Et Tu, Google?

Posted: May 25, 2018 by Brian Johnston

I can barely remember life before Google. Sure, I survived some 25 years before the site had launched, but while I survived, I am not certain that I truly LIVED. For me, the prospect of knowing just about anything, anytime is more than just alluring, it’s positively addictive.
While Google has surely increased my ability to be informed, I am fairly confident it has made me weaker as a human. I frequently default to Google Maps without even pondering whether I know the route I am taking or not. The pinpoint nature of Google searches is also problematic, as I find just what I want to know and not much more than that, picking up far less ancillary information than I would have in the process of looking it up analog-style in books.
Probably the biggest indictment of Google for me is the fact that I retain very little of what I look up, a point clearly illustrated by my search history which shows I look up the same facts repeatedly. While this may be a side effect of the trivial nature of the information I am seeking, it seems to me that at some point I should remember that Paul McCartney is 75 years old. As a kid I’d never bother to ask my mom how to spell a word because I already knew her answer: Look it up. Those dictionary searches stuck with me, and eventually I became a fairly strong speller. What hope exists for kids in the day of, ‘OK, Google?’
Here’s a simple test if you think that you are somehow exempt from this phenomenon: How many phone numbers do you know anymore? Maybe that of your partner? Your parents? Your workplace? Fifteen years ago I had countless dozens of numbers relegated to memory—in some cases relegated to muscle memory to the extent that I could dial all seven digits on a standard telephone keypad in under two seconds’ time without even thinking about it. I know that I can’t pull off that trick now.
While I may bemoan my personal deterioration at the hands of Google, none of that comes even close to my concerns about how much of my personal information is retained on the internet. While it hasn’t become enough of a concern to stop me from searching to my heart’s content on any topic that might cross my mind, I’d be lying if I told you I wasn’t concerned about someone digging into my search history. Whenever a mass shooting takes place and the gunman is killed, the first thing they do in trying to unravel a motive is examine his internet search history. Consider a cursory glance at the sort of topics I’ve researched for The Proversation and it becomes clear how one could spin them in my absence: nuclear weapons, North Korea, assault rifles, mass shootings, terrorism, racial unrest, economic inequality, third parties, Russia, espionage—shoot, the FBI could come calling at any time and I might be straining to do some explaining, warranted or not.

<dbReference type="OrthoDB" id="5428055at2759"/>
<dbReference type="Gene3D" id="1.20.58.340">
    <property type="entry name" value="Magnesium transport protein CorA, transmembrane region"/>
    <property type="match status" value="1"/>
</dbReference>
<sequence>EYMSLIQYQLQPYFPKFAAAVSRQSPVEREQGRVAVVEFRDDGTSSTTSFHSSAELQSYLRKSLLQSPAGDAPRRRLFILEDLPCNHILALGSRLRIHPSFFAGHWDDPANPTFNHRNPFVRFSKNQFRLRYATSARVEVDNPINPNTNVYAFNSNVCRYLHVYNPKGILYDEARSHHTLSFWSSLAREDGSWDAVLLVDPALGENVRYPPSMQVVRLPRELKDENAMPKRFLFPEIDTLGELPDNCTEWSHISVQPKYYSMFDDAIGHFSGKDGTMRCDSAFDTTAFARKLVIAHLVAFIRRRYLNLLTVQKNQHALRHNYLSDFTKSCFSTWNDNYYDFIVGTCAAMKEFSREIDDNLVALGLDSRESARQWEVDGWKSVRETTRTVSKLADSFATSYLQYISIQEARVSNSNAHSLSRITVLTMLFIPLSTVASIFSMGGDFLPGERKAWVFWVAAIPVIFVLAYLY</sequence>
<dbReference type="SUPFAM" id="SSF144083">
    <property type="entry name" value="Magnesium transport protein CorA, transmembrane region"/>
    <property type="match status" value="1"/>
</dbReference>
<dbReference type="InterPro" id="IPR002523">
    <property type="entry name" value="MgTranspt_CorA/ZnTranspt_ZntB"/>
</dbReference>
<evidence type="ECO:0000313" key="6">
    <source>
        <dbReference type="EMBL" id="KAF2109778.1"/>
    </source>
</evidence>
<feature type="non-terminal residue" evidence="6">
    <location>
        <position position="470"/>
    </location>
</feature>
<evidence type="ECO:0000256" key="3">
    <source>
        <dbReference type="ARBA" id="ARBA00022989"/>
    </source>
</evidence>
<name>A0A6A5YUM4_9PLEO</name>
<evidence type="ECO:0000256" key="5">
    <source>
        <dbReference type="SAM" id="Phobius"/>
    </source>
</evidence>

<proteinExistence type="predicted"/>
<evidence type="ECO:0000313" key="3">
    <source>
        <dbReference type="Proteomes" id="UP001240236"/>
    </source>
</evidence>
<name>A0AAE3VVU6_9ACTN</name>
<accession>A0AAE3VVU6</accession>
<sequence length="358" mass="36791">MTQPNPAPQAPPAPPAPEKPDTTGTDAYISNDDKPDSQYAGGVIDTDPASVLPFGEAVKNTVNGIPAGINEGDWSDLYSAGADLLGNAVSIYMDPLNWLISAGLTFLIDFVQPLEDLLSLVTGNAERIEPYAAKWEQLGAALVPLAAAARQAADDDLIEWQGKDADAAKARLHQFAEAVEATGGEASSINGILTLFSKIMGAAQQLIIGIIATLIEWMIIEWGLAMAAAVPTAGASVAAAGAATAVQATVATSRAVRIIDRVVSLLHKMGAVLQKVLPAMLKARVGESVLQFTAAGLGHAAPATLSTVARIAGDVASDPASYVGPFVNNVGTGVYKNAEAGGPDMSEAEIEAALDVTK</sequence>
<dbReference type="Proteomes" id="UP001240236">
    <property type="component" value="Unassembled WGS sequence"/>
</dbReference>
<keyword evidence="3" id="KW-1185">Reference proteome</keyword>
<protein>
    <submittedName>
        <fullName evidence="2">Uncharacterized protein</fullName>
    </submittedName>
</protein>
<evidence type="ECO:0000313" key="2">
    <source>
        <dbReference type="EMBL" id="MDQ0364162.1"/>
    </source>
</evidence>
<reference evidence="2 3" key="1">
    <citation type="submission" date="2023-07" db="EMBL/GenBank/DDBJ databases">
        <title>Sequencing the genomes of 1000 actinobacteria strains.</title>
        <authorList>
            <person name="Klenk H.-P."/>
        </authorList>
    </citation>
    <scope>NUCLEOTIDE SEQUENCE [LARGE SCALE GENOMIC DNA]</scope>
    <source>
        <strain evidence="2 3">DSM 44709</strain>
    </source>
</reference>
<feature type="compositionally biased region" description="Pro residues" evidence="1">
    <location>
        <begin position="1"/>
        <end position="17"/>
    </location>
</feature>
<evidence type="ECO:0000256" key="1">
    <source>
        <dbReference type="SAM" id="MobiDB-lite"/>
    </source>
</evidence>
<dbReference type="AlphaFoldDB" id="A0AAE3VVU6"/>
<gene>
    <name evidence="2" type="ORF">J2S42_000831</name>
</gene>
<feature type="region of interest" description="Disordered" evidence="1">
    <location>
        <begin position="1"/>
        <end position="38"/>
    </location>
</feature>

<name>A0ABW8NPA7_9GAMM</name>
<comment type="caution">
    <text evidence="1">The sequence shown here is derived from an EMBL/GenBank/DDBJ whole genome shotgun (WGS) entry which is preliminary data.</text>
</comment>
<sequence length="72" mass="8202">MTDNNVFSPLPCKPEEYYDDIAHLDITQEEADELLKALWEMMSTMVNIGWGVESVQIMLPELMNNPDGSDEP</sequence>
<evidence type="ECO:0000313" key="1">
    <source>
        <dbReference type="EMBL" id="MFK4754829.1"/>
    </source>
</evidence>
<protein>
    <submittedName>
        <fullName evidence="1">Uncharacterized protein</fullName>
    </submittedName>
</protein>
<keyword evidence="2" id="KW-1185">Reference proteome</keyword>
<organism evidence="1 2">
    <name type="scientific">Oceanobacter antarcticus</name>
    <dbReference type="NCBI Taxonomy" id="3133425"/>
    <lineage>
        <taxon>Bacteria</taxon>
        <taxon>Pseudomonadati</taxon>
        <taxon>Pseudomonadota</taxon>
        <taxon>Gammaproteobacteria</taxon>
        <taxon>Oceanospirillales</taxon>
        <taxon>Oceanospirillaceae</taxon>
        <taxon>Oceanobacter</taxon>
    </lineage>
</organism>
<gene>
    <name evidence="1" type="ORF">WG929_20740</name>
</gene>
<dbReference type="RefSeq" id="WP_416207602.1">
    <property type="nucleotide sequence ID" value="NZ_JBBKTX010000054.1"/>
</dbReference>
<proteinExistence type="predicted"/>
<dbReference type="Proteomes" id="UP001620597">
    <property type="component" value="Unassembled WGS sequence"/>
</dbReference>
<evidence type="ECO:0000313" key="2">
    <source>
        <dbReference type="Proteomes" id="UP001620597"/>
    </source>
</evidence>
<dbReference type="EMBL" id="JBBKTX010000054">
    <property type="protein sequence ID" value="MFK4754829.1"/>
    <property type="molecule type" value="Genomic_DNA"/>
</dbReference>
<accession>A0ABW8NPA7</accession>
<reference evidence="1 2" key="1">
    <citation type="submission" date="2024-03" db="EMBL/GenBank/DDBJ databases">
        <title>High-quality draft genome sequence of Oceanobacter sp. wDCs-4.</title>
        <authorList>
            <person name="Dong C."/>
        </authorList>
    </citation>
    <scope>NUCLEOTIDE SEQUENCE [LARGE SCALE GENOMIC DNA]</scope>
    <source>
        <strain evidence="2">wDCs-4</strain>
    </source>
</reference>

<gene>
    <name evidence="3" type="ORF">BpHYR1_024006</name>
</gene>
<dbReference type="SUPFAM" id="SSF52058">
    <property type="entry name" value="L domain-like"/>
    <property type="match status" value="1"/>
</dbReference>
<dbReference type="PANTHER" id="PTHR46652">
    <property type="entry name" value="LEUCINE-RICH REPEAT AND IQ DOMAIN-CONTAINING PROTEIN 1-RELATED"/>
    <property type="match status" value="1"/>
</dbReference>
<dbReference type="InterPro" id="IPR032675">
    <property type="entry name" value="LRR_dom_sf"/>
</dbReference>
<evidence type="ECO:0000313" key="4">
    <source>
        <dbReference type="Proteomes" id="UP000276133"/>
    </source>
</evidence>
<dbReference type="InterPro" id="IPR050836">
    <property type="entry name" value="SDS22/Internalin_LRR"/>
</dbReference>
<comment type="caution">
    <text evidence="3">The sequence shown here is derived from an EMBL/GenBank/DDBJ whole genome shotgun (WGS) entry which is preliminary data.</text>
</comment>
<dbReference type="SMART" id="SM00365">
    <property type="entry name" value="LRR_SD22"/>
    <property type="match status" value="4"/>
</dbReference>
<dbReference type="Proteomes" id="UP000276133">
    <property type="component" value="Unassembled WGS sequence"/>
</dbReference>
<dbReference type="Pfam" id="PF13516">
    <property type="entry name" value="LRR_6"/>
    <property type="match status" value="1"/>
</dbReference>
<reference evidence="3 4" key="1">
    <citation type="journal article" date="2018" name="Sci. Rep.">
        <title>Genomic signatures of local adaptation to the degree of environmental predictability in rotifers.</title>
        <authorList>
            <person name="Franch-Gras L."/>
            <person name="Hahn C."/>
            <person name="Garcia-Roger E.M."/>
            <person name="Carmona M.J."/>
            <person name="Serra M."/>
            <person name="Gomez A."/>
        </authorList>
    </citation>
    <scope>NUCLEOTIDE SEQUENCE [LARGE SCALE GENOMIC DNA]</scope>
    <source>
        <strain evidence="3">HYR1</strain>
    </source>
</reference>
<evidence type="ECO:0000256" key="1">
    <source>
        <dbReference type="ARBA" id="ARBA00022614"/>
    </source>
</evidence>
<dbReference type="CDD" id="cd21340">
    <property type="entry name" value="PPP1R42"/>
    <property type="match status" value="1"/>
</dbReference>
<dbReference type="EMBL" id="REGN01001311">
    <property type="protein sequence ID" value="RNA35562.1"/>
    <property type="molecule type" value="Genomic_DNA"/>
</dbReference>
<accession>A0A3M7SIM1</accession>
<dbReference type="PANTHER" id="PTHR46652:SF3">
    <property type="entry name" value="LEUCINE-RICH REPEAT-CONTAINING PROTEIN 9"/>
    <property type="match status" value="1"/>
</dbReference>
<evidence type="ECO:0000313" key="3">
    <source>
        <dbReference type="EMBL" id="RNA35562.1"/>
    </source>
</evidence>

Breaches of trust are rampant in the digital world, so much so that we don’t even think about them. We install the app du jour and click on Allow Access to Contacts, Photos, Phone, Microphone, and so on with about as much thought about the end user agreement that follows. When we get bent out of shape because Facebook has way more information about us than we’re comfortable with and has sold this information to the highest bidder, we are misplacing our anger because they told us what they were going to do and we gave our approval.
None of this even takes into account the companies who are supposed to be protecting us and fail. When Equifax reveals that the information has been compromised for 147.9 million of their customers, what recourse do consumers really have? Who is really in their corner and to what end?
Considering the fact that there are about 2.2 billion Facebook users today, the vast amount of personal data that is available to the highest bidder becomes staggering. The backlash from this failure of due diligence has been powerful, taking down Cambridge Analytics, the company at the heart of this particular controversy. It has also spawned protective legislation, as today the General Data Protection Regulation goes into effect in Europe, requiring transparency from companies that collect personal data and giving people recourse to obtain or delete their personal data upon request.
Since 2004, an internal motto for Google has been a simple one: Don’t be evil. In October 2015, they dropped that motto for a different one: Do the right thing. A subtle change, to be sure, but a conscious one nevertheless, as it requires an active role. I’d like to believe that it’s a motto they’ve taken to heart in the wake of this Facebook scandal. After all, the FBI seems to be watching EVERYONE these days, don’t they?


References

  1. GDPR
  2. Don't Be Evil
  3. Do the Right Thing
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